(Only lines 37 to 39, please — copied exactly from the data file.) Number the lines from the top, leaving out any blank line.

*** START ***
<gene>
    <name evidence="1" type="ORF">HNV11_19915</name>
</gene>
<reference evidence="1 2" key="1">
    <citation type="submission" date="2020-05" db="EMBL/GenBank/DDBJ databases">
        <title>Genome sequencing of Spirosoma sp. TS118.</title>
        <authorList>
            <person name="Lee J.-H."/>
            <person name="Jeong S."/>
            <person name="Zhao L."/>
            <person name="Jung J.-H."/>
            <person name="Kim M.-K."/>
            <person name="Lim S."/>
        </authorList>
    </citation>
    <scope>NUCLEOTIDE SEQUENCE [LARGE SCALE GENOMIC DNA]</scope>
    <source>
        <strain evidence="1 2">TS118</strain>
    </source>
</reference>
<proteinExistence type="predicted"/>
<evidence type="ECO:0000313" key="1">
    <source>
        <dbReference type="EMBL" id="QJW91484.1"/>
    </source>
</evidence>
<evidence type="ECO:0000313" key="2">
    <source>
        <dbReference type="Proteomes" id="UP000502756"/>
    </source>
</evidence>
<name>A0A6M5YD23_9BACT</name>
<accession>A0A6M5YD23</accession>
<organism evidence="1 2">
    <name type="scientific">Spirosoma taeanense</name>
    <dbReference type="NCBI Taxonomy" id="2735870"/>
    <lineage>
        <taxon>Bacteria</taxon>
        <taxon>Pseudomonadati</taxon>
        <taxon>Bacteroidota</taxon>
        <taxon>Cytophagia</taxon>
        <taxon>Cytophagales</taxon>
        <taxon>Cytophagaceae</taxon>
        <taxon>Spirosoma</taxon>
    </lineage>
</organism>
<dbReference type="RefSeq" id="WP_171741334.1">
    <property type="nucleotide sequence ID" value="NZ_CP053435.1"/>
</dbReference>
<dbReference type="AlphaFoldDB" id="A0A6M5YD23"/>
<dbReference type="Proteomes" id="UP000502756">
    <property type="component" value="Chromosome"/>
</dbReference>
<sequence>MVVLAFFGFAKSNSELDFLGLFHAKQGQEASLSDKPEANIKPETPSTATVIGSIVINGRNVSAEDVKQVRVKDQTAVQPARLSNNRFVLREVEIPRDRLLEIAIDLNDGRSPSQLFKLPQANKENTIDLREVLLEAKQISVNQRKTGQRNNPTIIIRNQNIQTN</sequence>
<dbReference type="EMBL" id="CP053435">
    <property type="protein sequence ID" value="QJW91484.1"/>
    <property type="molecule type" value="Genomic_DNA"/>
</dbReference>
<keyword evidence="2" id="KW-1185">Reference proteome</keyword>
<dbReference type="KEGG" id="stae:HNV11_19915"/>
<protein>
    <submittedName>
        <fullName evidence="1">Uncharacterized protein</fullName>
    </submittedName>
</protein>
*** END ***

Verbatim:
    <lineage>
        <taxon>Bacteria</taxon>
        <taxon>Pseudomonadati</taxon>